The Waterford school district is offering meals to all students in the classroom when they are in school, and they can pick up grab and go breakfasts for the classroom when they get off the bus. Families can also pick up curbside meals for children at set hours on Mondays and Wednesdays at Clark Lane Middle School.

Most of the curbside meals are frozen in microwavable containers with reheat instructions.

Montville Public Schools is packaging meals in foil to-go containers so families can reheat them at home, said Superintendent Laurie Pallin. Through an online form on the district’s website, families can pre-order meals for pickup.

“We are very happy that we are able to provide this essential service to our families and are seeing the number of families taking advantage of it grow over the first weeks of school,” said Pallin.

Lyme-Old Lyme Public Schools opted to go fully in-person rather than operating under a hybrid model. Neviaser said about 92% of students are attending school in-person, while the remaining 8% are fully remote. Remote learners can pick up meals at the front of each building.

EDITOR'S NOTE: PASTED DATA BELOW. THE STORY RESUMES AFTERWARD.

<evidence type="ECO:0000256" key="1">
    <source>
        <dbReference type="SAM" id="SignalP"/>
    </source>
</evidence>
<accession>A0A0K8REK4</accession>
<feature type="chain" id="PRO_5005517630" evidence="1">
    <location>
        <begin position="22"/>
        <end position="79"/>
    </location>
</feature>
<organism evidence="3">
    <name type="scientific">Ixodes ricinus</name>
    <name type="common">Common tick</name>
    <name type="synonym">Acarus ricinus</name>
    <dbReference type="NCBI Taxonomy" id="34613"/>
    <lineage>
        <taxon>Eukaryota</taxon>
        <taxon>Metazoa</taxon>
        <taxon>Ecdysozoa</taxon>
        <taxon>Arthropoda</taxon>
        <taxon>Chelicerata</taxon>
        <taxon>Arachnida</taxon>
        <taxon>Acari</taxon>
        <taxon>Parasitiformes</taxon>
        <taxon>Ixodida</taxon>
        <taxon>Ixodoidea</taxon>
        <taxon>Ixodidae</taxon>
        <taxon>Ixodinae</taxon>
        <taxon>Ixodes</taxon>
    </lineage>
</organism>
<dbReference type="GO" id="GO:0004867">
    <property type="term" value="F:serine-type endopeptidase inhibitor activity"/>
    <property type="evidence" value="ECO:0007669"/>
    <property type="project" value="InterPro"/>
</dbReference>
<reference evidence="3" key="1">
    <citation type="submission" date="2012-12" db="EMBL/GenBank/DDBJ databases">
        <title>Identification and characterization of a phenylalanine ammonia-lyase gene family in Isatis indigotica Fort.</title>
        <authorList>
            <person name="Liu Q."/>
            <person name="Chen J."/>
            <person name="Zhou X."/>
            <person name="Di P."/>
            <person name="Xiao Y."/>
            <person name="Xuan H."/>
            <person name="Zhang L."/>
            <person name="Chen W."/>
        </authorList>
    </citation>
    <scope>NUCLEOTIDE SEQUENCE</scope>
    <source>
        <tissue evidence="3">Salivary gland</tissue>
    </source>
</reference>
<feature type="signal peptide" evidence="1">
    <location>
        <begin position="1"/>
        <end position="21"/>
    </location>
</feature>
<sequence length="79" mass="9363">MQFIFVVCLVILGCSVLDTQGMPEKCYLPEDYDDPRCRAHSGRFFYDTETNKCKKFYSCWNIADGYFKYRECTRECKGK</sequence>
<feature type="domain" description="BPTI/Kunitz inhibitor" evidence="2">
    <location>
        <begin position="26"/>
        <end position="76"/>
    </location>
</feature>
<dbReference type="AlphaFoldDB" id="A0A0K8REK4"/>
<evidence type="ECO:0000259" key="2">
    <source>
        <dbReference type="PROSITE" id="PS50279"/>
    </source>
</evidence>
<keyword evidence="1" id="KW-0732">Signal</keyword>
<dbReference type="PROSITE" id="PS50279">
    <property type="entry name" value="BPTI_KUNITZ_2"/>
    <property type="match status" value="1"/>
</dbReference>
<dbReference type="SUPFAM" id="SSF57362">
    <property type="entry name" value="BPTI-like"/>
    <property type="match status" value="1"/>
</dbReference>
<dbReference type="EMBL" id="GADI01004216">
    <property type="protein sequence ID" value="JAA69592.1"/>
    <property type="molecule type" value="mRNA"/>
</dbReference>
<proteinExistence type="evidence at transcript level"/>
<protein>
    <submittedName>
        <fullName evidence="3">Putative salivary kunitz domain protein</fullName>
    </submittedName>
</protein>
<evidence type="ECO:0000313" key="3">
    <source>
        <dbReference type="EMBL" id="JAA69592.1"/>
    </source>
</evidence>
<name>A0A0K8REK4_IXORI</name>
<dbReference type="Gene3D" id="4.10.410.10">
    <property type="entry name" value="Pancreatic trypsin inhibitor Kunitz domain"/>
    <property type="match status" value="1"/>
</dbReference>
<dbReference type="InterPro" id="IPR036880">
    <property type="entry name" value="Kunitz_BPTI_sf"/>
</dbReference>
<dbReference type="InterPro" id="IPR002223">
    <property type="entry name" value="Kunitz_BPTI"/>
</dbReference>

Breakfast is offered only at Lyme Consolidated School and Lyme-Old Lyme High School, while lunch is offered at all five schools.

Everything is now individually packaged, so "the days of salad bars and buffets and things like that are unfortunately long gone," Neviaser said.

Perpetua said the Norwich school district is pre-packaging take-home meals in containers with reheating and cold holding instructions. There is a pick-up window at each school for remote learners and for any child 18 or younger.

Preston Superintendent of Schools Roy M. Seitsinger said in school students are offered breakfast and lunch each day. Hybrid and distance learners have the ability to pick up breakfast and lunch meals using a grab and go system. The district is offering both cold and hot meals, with the ability to heat or reheat using basic instructions.

“We are happy to be able to support all families and their child's nutrition during these trying times,” he said.

Day Staff Writers Claire Bessette, Amanda Hutchinson, Erica Moser and Sten Spinella contributed to this report.

k.drelich@theday.com